Many perspectives, 1 simple etiquette

Bad News for Hillary: Polls Show She Can't Shake Benghazi

Author: David Yee
Created: 05 June, 2015
Updated: 15 October, 2022
3 min read

Both CNN/ORC and the Washington Post released polls this week with a strong warning for Democrats: half of Americans don't like Hillary Clinton.

When the so-called bastions of the "liberal press" start spreading doom and gloom, politicos on both sides of the aisle had better start taking notice.

What the Polls Actually Say about Clinton

CNN's poll found that Clinton is still suffering from the fallout of the Benghazi embassy attack, yet not in the way her Republican opponents would like to think. Over half (55 percent) of respondents stated they were dissatisfied with her handling of the entire event, yet 61 percent stated that her personal emails will show no wrong-doing.

Likewise, the respondents were split 48-44 when asked if the Republicans had gone too far in their investigations.

Overall trustworthiness was Clinton's main problem, with 57 percent stating that she lacked trustworthiness.

Also taking a huge jump from polling data going back to 2007 was whether respondents felt Clinton "cares about people like you." She lost a net of 11 points and has a 52 percent unfavorable opinion.

The Washington Post's poll showed similar unpopularity, with Clinton hovering at a 50 percent disapproval rating.

The Post did have "good" news for Clinton. Its poll showed that 63 percent of registered Democrats still support her, and in a heads up scenario with Clinton v. Bush, Clinton comes out on top in the polls by an 8-point margin of victory.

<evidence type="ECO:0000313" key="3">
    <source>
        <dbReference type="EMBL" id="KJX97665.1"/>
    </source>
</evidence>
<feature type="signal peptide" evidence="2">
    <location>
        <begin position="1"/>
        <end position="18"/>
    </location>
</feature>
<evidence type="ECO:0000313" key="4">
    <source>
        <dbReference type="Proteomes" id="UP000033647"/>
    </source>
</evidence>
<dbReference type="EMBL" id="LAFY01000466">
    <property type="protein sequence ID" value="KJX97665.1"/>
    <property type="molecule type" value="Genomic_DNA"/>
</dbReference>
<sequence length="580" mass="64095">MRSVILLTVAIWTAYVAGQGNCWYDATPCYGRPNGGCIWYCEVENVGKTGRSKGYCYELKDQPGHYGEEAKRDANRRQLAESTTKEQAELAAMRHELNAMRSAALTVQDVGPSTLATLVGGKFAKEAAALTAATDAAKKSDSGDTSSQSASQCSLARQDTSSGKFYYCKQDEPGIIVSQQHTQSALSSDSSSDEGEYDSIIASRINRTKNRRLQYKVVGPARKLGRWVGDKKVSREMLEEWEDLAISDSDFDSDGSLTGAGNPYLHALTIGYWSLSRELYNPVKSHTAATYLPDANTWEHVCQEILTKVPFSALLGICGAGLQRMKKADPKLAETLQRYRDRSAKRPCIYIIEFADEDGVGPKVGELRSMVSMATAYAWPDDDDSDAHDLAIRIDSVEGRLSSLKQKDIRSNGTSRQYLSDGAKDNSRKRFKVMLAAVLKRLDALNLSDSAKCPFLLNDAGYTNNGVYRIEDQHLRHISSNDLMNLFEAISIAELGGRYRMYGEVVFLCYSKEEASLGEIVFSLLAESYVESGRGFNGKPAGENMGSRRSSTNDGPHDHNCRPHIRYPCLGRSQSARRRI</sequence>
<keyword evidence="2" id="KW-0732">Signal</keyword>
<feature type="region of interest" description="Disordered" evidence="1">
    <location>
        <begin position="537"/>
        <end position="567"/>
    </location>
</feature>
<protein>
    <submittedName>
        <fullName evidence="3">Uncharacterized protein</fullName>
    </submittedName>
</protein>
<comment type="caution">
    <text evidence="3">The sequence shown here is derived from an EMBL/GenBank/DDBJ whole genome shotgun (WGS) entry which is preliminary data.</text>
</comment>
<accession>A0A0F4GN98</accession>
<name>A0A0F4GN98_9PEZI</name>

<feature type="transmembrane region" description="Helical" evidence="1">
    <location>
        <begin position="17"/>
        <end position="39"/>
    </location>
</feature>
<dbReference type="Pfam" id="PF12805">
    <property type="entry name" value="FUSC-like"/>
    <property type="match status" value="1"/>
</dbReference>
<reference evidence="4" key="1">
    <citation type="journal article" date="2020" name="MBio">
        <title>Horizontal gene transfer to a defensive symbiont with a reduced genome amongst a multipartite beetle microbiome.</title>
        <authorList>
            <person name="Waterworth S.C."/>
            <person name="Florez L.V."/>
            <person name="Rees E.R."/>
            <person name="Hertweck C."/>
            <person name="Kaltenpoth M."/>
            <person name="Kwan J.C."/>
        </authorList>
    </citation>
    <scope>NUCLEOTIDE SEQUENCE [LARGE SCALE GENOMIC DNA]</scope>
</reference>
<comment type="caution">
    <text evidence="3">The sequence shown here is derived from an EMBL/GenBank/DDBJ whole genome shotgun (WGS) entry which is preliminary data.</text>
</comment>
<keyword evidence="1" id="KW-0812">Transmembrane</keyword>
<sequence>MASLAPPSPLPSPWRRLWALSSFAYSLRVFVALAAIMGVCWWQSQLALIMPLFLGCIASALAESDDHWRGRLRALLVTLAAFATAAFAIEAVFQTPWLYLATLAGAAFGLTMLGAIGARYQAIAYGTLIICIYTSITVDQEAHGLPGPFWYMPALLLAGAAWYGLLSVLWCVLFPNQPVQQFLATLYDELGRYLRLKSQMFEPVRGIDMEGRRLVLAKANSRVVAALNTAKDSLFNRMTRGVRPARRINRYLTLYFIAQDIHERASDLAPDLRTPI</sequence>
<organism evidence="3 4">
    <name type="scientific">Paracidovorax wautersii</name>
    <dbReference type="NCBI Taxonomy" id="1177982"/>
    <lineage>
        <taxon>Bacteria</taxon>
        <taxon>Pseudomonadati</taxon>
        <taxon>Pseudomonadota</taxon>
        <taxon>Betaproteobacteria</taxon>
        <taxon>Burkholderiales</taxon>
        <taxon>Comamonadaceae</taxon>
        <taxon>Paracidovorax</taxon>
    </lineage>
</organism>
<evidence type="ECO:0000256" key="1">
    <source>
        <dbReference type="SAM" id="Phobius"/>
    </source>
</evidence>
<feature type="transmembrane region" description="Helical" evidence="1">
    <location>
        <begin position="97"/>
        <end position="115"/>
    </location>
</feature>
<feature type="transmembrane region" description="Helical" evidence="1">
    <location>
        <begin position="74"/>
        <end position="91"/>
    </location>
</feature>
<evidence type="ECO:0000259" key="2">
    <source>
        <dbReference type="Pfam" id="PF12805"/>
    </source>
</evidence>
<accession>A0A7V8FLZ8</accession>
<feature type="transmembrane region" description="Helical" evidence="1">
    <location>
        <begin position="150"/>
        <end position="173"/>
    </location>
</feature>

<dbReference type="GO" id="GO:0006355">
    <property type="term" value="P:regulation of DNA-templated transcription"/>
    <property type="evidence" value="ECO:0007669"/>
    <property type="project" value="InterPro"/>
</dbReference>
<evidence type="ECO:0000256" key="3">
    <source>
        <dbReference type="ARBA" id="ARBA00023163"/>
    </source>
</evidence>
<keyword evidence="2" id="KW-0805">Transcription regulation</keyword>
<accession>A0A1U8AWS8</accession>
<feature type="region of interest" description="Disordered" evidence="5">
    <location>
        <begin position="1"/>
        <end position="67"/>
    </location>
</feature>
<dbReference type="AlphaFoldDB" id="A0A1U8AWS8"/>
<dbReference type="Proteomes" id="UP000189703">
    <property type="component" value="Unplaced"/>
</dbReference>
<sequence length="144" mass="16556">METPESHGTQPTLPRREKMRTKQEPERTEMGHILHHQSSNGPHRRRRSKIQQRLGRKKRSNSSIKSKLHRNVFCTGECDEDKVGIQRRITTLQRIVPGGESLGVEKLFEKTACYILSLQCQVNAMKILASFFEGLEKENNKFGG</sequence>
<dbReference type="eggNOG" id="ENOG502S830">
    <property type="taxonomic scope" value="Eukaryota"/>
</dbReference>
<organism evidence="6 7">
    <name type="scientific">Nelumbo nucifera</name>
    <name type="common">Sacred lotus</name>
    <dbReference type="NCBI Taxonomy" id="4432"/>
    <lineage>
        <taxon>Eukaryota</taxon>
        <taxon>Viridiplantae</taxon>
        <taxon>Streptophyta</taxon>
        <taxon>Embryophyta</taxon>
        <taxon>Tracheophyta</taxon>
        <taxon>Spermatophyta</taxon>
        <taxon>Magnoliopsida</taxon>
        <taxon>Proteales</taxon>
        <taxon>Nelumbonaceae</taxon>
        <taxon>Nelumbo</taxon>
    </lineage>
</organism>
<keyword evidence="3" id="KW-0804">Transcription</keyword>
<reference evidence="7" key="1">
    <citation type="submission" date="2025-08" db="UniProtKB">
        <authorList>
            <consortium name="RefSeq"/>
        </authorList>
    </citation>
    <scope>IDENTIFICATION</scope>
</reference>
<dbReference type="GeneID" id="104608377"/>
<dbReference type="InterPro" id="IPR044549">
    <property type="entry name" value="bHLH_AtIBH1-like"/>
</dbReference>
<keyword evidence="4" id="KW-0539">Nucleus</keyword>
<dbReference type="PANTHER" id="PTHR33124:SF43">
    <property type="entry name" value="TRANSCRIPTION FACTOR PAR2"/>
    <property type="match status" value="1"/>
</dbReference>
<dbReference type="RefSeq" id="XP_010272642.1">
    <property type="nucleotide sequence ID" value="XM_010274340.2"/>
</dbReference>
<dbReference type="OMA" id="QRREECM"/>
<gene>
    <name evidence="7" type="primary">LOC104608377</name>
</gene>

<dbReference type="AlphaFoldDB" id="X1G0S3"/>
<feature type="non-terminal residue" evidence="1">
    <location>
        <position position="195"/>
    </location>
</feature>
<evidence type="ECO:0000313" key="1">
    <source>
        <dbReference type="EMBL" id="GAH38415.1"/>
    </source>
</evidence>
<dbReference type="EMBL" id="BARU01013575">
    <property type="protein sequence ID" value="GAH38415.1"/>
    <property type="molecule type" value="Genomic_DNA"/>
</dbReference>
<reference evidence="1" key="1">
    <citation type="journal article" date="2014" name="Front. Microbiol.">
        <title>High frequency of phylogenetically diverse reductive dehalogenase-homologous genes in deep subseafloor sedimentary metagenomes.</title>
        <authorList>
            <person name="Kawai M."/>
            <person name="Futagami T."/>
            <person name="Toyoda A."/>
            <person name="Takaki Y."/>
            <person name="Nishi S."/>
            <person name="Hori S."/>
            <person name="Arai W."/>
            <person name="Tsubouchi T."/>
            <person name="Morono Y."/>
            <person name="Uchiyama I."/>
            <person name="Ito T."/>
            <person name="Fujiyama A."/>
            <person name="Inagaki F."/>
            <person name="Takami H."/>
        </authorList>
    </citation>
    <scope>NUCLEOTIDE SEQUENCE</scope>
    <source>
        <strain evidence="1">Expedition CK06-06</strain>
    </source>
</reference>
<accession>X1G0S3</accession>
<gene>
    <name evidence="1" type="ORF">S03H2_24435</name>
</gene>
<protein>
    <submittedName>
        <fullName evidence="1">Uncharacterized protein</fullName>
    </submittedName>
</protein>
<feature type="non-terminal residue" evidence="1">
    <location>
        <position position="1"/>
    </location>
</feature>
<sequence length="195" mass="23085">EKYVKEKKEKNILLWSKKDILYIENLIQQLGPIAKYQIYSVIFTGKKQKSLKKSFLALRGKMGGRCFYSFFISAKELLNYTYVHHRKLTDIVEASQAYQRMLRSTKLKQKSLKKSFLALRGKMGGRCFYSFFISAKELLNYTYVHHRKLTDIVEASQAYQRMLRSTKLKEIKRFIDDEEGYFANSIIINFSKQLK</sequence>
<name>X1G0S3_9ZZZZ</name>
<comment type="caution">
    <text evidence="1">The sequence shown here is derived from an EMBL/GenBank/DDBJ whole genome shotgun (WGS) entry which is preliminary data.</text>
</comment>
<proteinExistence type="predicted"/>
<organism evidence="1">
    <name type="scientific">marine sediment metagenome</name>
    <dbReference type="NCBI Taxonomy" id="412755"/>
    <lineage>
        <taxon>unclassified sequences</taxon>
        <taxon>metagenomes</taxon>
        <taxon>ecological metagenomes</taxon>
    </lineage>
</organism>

What the Polls Actually Say about the Republicans

The Republican information is much trickier, primarily because of the vast number of candidates this cycle. One thing is absolutely certain, no one candidate has a clear advantage at the moment with the leading candidate (Jeb Bush) only having a 13 percent following when asked who Republican and Republican-leaning voters would vote for if the primary election was held today.

While many Democrats are ecstatic about the embattled Republican field, it's also something that the left needs to be concerned about.

The last one standing in a political "tough man" contest usually has a surge of energy and popularity. President Obama honed his message considerably during his prolonged struggle with Clinton in 2008, and this sharpened his campaigning skills against McCain, who flew through the Republican Primary relatively unscathed.

Whoever winds up winning the Republican nomination is going to be tough, on message, and have a ton of "name recognition" from the prolonged primary battle.

A Great Election Map Can't Save You With an Unpopular Candidate

The Democrats have one of the best election maps possible in the 2016 election, both for the Senate and presidential races. It will be almost impossible for the Republicans to retain the Senate under the current map, with so many vulnerable Republican seats up for grabs -- and the presidential race is shaping up in such a way that it might come down to only eight battleground states.

While some Democratic strategists are almost giddy about the way the map is shaping up, these battleground states could be won or lost based on fractions of a percentage point.

President Obama had mass appeal with the left, independent, and swing voters, and swept the battleground states in 2008 by an average of 7.6 percent. By 2012, with both President Obama and Mitt Romney (R) facing huge popularity problems with swing voters and independents, that margin of victory had substantially narrowed to 2.8 percent. In the end, President Obama still swept the battleground states.

It is highly unlikely that Clinton or any of the Republicans will make a clean-sweep in the battleground states -- no candidate in the field, as it stands today, has enough mass appeal.

Democrats need to focus on not getting over-confident; Republicans need to focus on honing a tough, likable candidate.

One thing is certain, the 2016 race is going to be a battle to the very last vote.